How to choose the right PhD supervisor
4 red flags to be wary of in the search for a good match.
23 June 2020
A PhD supervisor can make or break a candidate’s progress. It’s estimated that roughly half of all PhD candidates in North America do not complete their doctoral studies due to a lack of support from their supervisor.
“It’s a decision that should be taken very seriously,” says Anna Sverdlik, an educational psychologist at the University of Quebec in Montreal, Canada.
“This is the person you could be working with for several years and it can shape who you are as an academic.”
Below are four tips that can help PhD candidates choose a suitable supervisor, and the red flags to watch out for:
1. Interview the supervisor
While most candidates focus on trying to impress a prospective supervisor, Emma Beckett took the opposite approach when she was choosing between institutions for her PhD.
“I approached each meeting as if I were interviewing the supervisor, and not the other way around,” says Beckett, a molecular nutrition scientist at the University of Newcastle in New South Wales, Australia.
“Forget the power dynamic and remember it’s about what’s best for your development.”
Asking the right questions can give students a better sense of whether a supervisor is the best match for them, says Sverdlik, who studies motivation and wellbeing in doctoral students.
“Talk to them and see what kind of person they are,” she says. “Students are often too grateful when someone shows an interest, and this puts them at a disadvantage.”
Red flag: If a potential supervisor is difficult to pin down for a meeting, they are unlikely to treat their students as a priority down the line, says Beckett.
2. Get an outside perspective
Reaching out to former students, collaborators, and lab members can be a good way of forming an accurate view of a supervisor’s reputation, says Gerard Dericks from Oxford Brookes University in the United Kingdom, who studies PhD student satisfaction.
“You want to do a mini background check, as it’s difficult to tell how honest a researcher is during an interview.”
Speaking with former co-authors can also give candidates a better idea of how collaborative a supervisor is and how well their skills and research interests match, says Dericks.
Paying attention to how colleagues interact with the supervisor can also prevent candidates from entering a toxic situation.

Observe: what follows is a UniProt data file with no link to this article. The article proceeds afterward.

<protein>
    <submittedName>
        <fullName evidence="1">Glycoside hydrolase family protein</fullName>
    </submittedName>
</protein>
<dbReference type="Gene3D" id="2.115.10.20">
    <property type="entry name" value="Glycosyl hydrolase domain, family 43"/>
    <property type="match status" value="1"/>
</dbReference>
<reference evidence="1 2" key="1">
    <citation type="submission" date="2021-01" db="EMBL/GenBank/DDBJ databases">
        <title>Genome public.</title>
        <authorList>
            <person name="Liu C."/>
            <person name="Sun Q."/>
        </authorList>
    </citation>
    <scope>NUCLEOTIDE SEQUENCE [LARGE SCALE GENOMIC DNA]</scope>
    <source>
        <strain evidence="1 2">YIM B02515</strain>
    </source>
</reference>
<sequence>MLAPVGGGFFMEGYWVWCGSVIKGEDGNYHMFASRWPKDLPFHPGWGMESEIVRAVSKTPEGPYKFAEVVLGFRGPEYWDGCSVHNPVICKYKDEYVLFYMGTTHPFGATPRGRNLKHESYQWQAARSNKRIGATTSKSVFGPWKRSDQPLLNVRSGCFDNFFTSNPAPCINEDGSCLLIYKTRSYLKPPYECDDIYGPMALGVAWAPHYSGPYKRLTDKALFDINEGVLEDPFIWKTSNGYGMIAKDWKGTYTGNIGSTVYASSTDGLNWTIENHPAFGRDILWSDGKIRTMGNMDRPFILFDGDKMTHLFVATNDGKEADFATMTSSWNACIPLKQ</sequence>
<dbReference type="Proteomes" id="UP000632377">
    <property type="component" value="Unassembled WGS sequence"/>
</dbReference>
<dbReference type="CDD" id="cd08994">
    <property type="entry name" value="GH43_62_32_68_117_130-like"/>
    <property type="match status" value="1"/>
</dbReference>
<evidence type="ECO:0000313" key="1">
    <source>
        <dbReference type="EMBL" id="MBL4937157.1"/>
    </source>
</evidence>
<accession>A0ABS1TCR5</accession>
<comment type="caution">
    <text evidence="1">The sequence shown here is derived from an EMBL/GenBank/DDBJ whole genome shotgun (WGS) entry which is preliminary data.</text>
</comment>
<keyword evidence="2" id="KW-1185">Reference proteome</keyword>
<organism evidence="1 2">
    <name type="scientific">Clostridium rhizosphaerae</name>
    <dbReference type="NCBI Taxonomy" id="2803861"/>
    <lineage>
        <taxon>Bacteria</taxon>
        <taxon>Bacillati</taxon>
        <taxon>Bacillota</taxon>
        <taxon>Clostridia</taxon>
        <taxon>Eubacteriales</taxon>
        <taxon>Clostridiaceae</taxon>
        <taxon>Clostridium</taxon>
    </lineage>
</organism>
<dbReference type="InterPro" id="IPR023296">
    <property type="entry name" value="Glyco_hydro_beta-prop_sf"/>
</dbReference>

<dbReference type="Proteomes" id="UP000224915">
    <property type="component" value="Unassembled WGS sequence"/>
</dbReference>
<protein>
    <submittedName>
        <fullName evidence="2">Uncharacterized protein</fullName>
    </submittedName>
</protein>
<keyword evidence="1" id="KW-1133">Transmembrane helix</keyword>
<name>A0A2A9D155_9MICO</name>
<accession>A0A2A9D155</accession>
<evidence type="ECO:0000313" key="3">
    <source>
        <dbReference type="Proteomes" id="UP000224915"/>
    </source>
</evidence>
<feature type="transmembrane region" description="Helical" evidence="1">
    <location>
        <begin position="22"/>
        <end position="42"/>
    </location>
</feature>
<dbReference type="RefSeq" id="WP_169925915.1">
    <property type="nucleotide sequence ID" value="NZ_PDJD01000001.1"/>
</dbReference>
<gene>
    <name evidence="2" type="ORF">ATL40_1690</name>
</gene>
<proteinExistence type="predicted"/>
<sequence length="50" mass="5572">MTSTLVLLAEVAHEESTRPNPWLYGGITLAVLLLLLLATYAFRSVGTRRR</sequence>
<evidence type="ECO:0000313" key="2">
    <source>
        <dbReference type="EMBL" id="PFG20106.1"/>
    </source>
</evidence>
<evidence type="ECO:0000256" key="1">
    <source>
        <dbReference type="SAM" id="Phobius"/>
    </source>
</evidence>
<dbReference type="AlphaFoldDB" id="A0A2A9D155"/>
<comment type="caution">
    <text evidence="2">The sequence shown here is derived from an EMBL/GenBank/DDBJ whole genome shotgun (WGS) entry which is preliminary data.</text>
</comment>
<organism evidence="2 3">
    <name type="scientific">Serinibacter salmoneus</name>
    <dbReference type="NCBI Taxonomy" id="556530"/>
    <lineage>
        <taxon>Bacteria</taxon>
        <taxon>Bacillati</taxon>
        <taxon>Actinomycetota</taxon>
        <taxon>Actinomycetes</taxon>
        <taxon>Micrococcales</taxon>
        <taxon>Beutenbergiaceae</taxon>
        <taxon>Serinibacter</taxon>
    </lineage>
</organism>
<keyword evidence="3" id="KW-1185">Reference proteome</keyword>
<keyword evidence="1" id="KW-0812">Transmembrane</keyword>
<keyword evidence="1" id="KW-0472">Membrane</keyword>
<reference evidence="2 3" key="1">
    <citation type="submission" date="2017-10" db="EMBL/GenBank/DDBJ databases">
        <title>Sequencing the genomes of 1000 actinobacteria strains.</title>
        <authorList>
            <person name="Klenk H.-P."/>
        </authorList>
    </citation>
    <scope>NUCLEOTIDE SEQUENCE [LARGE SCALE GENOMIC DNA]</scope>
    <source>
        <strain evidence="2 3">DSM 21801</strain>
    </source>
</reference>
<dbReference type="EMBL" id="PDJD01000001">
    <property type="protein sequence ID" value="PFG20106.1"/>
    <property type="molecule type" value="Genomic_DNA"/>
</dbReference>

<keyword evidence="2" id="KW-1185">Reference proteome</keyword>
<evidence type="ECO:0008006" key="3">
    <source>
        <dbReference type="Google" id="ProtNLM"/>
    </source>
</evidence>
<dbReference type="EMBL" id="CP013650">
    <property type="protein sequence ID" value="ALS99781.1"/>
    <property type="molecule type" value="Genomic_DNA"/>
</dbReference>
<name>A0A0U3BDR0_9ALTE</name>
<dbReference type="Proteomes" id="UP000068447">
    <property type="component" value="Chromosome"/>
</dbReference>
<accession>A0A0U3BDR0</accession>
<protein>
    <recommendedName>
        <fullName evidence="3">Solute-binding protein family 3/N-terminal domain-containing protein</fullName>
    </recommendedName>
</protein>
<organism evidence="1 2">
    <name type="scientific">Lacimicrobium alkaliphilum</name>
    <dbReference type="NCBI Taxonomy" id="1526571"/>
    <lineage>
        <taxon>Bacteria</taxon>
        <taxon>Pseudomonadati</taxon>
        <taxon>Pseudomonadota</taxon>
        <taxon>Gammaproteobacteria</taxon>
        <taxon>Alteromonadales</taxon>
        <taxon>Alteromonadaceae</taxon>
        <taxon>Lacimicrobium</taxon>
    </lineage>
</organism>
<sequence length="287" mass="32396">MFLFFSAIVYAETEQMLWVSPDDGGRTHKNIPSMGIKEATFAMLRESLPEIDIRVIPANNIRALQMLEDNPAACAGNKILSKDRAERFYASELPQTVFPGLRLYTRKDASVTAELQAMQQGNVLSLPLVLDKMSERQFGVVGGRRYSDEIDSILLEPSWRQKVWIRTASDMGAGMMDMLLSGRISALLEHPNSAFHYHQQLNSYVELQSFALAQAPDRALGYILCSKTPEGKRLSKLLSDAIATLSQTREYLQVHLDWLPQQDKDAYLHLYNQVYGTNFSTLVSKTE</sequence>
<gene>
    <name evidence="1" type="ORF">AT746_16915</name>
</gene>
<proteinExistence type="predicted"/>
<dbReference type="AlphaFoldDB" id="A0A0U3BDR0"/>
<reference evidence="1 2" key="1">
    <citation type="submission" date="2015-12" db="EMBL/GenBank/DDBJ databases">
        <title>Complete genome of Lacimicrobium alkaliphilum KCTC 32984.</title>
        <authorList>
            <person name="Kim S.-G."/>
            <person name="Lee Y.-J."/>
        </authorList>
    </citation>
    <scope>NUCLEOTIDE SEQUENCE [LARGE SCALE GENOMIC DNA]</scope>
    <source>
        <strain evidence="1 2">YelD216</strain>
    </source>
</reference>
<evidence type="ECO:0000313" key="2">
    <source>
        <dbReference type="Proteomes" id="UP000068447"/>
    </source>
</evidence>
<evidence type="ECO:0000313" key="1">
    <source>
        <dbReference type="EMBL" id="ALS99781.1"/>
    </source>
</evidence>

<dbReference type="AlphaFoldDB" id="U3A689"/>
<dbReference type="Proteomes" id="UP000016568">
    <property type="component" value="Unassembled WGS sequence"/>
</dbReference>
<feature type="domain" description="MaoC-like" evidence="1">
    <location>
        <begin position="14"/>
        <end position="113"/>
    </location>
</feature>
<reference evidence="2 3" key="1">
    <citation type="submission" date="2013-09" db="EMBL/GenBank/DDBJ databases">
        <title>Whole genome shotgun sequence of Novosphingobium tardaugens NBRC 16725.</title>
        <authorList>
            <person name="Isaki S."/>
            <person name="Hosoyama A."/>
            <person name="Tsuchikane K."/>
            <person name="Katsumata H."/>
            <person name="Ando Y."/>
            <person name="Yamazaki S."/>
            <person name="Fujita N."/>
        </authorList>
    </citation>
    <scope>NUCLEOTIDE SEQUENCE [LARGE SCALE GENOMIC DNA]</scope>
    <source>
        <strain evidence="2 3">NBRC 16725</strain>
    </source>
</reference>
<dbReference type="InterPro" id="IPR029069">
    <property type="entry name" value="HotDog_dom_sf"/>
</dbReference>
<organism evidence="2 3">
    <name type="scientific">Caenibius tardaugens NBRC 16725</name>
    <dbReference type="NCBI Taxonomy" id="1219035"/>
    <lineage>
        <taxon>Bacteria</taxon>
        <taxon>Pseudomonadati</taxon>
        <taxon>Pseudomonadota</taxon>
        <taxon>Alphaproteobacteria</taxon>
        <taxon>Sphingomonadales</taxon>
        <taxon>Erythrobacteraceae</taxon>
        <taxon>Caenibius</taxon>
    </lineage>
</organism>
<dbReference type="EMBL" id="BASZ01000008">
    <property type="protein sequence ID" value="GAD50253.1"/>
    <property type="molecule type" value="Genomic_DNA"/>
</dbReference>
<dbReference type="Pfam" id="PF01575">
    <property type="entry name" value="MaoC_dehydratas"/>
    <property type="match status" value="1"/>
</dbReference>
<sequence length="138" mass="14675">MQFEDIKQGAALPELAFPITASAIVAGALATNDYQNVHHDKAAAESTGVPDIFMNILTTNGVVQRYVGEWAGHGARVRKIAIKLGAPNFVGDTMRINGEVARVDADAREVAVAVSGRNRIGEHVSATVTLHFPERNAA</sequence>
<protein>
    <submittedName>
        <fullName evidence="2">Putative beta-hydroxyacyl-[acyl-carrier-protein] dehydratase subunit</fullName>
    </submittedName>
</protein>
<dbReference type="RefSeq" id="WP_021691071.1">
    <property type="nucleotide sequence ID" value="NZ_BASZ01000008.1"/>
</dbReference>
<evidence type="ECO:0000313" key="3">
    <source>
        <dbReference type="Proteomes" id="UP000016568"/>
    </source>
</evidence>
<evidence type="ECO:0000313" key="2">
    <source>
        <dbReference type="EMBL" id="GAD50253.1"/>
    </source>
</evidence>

Beckett says she experienced this first-hand at a lab meet-and-greet session when she was searching for a postdoc position. “Multiple students came knocking on the principal investigator’s door in tears,” she recalls. “That’s definitely a bad sign.”
Red flag: If a supervisor seems to prefer working alone or doesn’t include students as co-authors on their papers, it’s unlikely that they will help the candidate build their resumes, says Sverdlik.
3. Look beyond the PhD
Candidates should look for a supervisor who can help them develop the skills they need to progress in their career after completing their PhD, says Beckett.
“Too many students get caught up in the PhD topic or project, but it’s about building skills that can help you pivot into what you want to do next,” she says. “The outcome of a PhD is not about output, but who you are as a scientist.”
Sverdlik says that candidates should discuss professional development opportunities with potential supervisors, such as writing workshops, training in advanced statistics, and research integrity seminars.
Red flag: Too much emphasis on publishing papers can be a sign that the potential supervisor lacks integrity and isn’t focussed on helping their students’ skill development, says Beckett.
4. Consider the supervisor’s working style
Rather than choosing a supervisor for their prestige and research interests, Beckett says candidates should pay attention to the workplace culture and how things run day-to-day.
This can mean discussing expectations before committing to a potential supervisor, such as working hours, meeting frequency, and how the supervisor tracks their candidates’ progress, she says.
“Some students like to be micromanaged, while others prefer to do things in their own time,” says Beckett. “Finding out whether your day-to-day controls and procedures are compatible is a way of understanding their ‘big picture’ ethos without actually asking.”
Red flag: Prospective supervisors who expect candidates to work on weekends or be on-call outside of working hours are likely to be more interested in a student’s productivity than their growth and development, says Beckett.